Special Ed Confidential: What Students Really Want Their Teachers to Know

By Wendy L. Moss, Ph.D., ABPP, FAASP, and Denise M. Campbell, M.S., SLP, SDA, coauthors of The Survival Guide for Kids in Special Education (And Their Parents)

Special Ed Confidential: What Students Really Want Their Teachers to KnowThere is no one description of children who have learning disabilities or learning challenges. They are as different as children who do not have these difficulties. However, over the years, many of these children have confided their thoughts about their academic struggles, and their dreams, wishes, and goals with us.

When students receive special education services, they often want their general education teachers to:

  1. “Remember that I belong in her class and not do something new when I’m not there or play a fun game that I’ll miss.”
  2. “Know that I’m trying hard but sometimes need some changes to my work so that I can show what I know.”
  3. “Talk with my resource room teacher so that they both give me work that I can do.”

Some of the most common wishes that students have, whether they are in elementary school or high school, are for their teachers and parents to remember that they have potential, that they have areas of strength, and that they are special in a positive way, not just in a way that requires assistance or remediation. Many of these students also want reminders, for when they forget, that they have options in their future to lead productive, independent lives.

Students typically appreciate when their general education and special education teachers work together to present lessons and create assignments that are tailored to their specific learning styles and needs. When learning disabled children are given an assignment or a test in a format in which they can highlight their strengths and show that they understand the lesson, they feel more capable and confident.

“I like it when my teacher gives me a word bank. I know the answers but can’t always remember the words.”

“I know my teachers have to help me learn to read and write. But when I was doing a social studies project, I was so happy when my teachers decided to let me do a video where some of my friends acted like historical figures and I narrated the whole thing. I learned a lot of information, and the best part was that I was able to show my teachers what I knew by doing an assignment like this!”

In general, students have had positive reactions when they are presented with modified assignments or tests that enable them to more fully share their knowledge. However, some students are self-conscious about tests or papers that look “different” from those of their friends and other classmates. In this case, students and teachers should have a private discussion about how best to handle this dilemma. Many students prefer to take a test that looks different in a different location. Some students just need quick, prepared comments to say if another student questions them about their modified work or test.

Overall, students have told us that they want teachers to:

  1. Remember and remind them that they have areas of ability.
  2. Give them work that they can understand and do.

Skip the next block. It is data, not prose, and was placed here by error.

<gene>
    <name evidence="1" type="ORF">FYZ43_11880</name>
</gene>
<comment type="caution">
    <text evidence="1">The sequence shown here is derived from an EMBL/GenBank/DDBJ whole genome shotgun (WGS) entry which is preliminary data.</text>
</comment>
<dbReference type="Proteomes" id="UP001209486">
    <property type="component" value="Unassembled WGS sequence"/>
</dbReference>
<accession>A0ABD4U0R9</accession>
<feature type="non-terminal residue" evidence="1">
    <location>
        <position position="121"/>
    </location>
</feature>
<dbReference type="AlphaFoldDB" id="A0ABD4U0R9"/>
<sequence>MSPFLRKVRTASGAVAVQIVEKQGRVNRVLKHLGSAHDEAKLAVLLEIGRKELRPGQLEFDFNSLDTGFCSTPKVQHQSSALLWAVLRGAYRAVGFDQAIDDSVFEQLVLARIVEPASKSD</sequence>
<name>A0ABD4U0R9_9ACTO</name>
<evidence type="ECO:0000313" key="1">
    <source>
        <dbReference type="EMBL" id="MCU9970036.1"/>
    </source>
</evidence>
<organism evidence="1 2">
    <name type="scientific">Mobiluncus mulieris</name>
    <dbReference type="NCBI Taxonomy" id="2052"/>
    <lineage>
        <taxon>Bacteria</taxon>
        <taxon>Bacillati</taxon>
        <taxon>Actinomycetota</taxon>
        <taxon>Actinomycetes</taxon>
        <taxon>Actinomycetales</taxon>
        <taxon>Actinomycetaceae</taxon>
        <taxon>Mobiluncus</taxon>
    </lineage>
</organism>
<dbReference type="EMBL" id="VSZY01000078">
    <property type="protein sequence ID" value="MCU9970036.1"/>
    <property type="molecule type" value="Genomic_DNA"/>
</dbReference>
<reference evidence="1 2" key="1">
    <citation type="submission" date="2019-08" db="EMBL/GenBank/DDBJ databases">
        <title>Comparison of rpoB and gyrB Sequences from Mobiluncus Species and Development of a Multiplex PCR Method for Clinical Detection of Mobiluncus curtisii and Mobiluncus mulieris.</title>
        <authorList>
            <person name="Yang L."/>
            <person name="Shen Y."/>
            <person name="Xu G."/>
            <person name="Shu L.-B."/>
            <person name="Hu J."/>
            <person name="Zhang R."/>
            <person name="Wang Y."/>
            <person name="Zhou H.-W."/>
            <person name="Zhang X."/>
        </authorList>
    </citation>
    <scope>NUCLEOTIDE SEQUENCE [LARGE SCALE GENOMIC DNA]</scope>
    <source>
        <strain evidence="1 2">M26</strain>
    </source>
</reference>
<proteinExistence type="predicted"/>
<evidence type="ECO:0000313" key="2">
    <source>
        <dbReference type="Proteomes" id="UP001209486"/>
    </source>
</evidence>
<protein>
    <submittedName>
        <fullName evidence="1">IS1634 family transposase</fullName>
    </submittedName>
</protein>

3. Avoid calling on them in class if it’s a topic that is hard for them. (They don’t want to be embarrassed.)
  4. Highlight their work when it is done well.
  5. Coordinate work and homework with the special education teacher.
  6. Avoid calling attention to the fact that they have to leave for resource room or other services.
  7. Offer them extra help and not only depend on the special education teacher to help students understand the material covered in class.

Children with special needs want to have the same academic experiences as all children. They want to learn, be able to understand lessons, and be able to show their knowledge in a way that is best for their learning profile. Children who feel cared about by all their teachers, who feel respected, and who know that teachers are aware of their strengths and challenges are better able to engage in the learning process. They’re more likely to feel confident that they can do the classwork or the modified work (when needed) in a way that can make them feel pride in their accomplishments.

Wendy L. Moss, Ph.D., ABPP, FAASP, is a clinical and school psychologist who has worked with children and adults in private practice, school, clinic, and hospital settings. She has written several books to support teachers and children including Children Don’t Come With an Instruction Manual: A Teacher’s Guide to Problems That Affect Learners and Being Me: A Kid’s Guide to Boosting Confidence and Self-Esteem. She is the coauthor of School Made Easier: A Kid’s Guide to Study Strategies and Anxiety-Busting Tools.

Denise M. Campbell, M.S., SLP, SDA, has enjoyed a dynamic career as a speech pathologist and later as a school district administrator. Over the years, she has conducted evaluations and provided instructional services to hundreds of children and developed positive relationships with families. She has worked with children affected by a myriad of disabilities. She is the proud parent of five wonderful children, and in her spare time she enjoys reading, cooking, and camping. She lives in the New York City area.

The Survival Guide for Kids in Special EducationWendy and Denise are coauthors of The Survival Guide for Kids in Special Education (And Their Parents): Understanding What Special Ed Is & How It Can Help You.

We welcome your comments and suggestions. Share your comments, stories, and ideas below, or contact us. All comments will be approved before posting, and are subject to our comment and privacy policies.

FSP Springybook Signature(c)© 2017 by Free Spirit Publishing. All rights reserved.

This entry was posted in Learning Disabilities and tagged , , , , , . Bookmark the permalink.

Leave a Reply